Truthiness noun – 1) the quality of preferring concepts or facts one wishes to be true, rather than concepts or facts known to be true; 2) truth that comes from the gut not books
“The truth only carries so much weight. What we believe to be the truth will trump the actual truth every time.” – Cuda
The above quote summarizes, in a nutshell, AA’s approach to recovery — or their approach to almost anything else for that matter. There is a reason why the endless debates which take place in our comment section will never be end, and that is because the two sides are playing with different points of reference – with one relying on logic, skepticism and rational thought; and the other relying on what they want to believe.
The primary differences between religion and rationalism, and between science and pseudoscience, are the same: one side is reliant of the process of searching for the truth, and the other is reliant on defending what they want to believe is true. One side is fluid and ever changing, and improves upon itself, where the other is never changing.
Stephen Colbert invented the word truthiness. He said in explaining why it is important to think from the gut:
Did you know that you have more nerve endings in your stomach than in your head? Look it up. Now, somebody’s gonna say ‘I did look that up and its wrong.’ Well, Mister, that’s because you looked it up in a book. Next time, try looking it up in your gut. I did. And my gut tells me that’s how our nervous system works.”
That is funny stuff, and it is the same type of rationalization we see from AAs defending the indefensible, or rationalizing what is patently absurd. AA is obviously a religious organization, as anyone with half a brain can discern from reading a single page from the ‘Big Book’, or spending five minutes in a meeting. Still, an AA can look a person in the eyes with a straight face, and with all sincerity, and claim it isn’t religious — not because they are lying, but because their concept of truth falls into the confines of truthiness, not reality. It is not much different than the fundamentalist who believes the earth is 6,000 years old, or that paradise awaits at the tail end of the Hale-Bopp Comet. These people aren’t being disingenuous, they are simply being trutiful.
There is a homeless guy I pass in Harvard Square every day who believes with certainty that the passers-by are sinners, and are doomed to eternal damnation. His name is Lenny, and I consider him a good guy, and have on occasion given him a sandwich or a couple of bucks. It is not his fault he is deluded. Anyone, regardless of intelligence, is capable of delusion or believing far out, wacky things if subjected to enough gaslighting and conditioning. Just because there some people who, unlike Lenny, have one foot in the world of reality, does not mean they are less deluded. Tom Cruise is a great actor, and seems to be a fairly smart guy, but anyone who has seen him rant about the virtues of Scientology can’t help but believe that he is a taco short of a combination plate. What seems obvious to you or me, is not to Crazy Tom, because he is dictated not by reason, but by the truthiness of Scientology.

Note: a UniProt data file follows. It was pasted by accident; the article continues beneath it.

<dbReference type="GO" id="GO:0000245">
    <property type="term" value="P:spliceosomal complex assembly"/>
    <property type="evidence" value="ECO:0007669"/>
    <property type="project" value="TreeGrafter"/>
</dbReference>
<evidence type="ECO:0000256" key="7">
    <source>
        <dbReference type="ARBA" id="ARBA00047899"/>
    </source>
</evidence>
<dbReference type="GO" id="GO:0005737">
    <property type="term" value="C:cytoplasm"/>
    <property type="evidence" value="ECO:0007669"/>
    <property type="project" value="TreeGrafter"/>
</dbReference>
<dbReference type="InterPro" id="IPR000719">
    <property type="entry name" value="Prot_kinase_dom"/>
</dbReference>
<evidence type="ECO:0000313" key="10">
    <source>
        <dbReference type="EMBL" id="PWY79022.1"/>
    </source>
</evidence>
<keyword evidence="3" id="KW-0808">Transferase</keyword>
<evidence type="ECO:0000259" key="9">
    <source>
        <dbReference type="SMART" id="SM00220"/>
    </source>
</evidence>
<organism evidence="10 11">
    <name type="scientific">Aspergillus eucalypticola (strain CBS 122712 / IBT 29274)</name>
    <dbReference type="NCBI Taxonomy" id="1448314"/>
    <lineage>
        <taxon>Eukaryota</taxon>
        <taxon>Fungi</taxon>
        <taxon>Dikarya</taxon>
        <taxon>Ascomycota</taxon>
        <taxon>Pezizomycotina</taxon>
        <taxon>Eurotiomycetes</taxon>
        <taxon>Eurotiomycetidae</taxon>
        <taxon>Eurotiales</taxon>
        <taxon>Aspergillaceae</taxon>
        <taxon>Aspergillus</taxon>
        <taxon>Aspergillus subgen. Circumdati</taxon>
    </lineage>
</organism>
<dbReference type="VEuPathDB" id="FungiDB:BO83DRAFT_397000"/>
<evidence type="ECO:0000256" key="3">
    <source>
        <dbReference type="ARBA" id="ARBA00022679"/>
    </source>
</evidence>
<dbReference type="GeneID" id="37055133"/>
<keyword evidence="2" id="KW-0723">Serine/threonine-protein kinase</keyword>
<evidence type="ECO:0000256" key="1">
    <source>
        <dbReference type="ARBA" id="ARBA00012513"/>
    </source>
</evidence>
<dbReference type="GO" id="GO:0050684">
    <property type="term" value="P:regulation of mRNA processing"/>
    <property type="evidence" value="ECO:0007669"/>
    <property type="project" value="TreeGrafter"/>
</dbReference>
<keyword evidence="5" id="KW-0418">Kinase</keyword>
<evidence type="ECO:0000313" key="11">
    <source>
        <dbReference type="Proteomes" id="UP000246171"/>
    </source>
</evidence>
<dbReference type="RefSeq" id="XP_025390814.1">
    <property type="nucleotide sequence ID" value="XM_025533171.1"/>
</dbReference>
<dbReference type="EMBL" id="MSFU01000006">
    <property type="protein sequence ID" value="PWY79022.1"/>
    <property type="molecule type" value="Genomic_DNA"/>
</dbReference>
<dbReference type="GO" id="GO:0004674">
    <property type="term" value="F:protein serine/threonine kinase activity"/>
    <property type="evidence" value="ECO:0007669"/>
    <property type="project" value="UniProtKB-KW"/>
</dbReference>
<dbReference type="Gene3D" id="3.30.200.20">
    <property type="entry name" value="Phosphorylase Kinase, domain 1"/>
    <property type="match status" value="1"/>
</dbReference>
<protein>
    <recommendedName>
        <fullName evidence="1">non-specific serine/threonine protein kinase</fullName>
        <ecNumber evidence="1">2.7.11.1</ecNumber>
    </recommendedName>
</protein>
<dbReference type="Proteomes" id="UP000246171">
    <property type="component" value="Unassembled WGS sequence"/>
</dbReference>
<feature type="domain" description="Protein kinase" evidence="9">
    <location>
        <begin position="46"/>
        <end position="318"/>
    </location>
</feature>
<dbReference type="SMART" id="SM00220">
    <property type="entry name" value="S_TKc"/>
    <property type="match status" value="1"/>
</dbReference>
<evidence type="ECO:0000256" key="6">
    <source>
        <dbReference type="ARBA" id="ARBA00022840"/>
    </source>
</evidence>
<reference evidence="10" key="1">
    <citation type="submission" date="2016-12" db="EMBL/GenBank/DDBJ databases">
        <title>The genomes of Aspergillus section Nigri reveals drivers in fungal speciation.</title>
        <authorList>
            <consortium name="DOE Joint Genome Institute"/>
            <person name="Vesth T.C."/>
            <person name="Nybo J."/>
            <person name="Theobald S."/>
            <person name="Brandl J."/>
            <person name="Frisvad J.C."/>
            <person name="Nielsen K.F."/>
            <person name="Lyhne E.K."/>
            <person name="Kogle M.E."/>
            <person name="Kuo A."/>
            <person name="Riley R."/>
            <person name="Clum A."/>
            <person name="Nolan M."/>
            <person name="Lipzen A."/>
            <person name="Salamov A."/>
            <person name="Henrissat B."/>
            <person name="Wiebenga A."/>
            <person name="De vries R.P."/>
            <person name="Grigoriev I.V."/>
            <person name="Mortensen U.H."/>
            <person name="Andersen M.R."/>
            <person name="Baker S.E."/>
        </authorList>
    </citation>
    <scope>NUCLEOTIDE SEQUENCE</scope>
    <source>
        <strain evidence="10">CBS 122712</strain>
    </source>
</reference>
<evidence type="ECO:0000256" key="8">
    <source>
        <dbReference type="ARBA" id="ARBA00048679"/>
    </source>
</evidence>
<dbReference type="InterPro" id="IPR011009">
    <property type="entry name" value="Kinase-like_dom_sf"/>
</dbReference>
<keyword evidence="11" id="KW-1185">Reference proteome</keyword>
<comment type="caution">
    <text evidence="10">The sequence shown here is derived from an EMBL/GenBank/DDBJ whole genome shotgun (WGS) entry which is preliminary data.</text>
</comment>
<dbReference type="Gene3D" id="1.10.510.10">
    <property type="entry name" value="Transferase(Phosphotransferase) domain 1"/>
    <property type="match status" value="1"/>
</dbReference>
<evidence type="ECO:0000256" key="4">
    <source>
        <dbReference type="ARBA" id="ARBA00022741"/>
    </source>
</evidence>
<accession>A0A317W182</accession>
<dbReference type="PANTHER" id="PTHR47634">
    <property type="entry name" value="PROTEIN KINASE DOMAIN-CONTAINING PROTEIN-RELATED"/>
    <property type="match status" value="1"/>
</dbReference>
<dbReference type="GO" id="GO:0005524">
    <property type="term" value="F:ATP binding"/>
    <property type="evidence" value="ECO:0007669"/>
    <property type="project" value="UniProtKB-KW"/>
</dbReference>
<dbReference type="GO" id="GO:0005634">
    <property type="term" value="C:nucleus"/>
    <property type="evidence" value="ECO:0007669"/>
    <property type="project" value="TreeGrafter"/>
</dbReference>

What makes AA so insidious is that their story is told not by the L Ron Hubbards or street vagrants of the world; but by often bright, articulate people, who honestly believe what they are saying, and what they are saying contains elements of truth. It might be true that they were alcoholics who drank their way into the fringes of Hell, only to be pulled away and helped by people who have been there before. It might be true that they gave up the bottle and turned their lives around at the moment they entered AA. The problem with truthiness is that it builds itself around elements of the truth, and fills in the blanks with what feels good, or what one wants to believe. Truthiness builds around a supposition, which it presents as a default for all things that cannot be readily explained. With AA, the default answer is “God did it”. How do you know God did it? Because I just know.
There is a reason why someone who tries to question the AA dogma with logic and reason is so often reacted to with name calling and ad hominem attacks. Much like if I tell my friend, Lenny, that the voices he hears are delusions, and that his perceptions are a consequence of gaslighting and false perceptions – an AA gets that uncomfortable feeling of explaining the illogical. Knowing something is true, and not being able to show it as truth, creates a disquiet feeling that manifests itself in anger. Sometimes that can be entertaining, but often it just comes across as outright mean, and even sad. Those who fall under its spell are no less victimized by AA than those who wasted their time there and left. I think they are more victimized, because among the greatest gifts we have is our ability to think, to reason, to understand. AA takes that way, and supplants it with truthiness.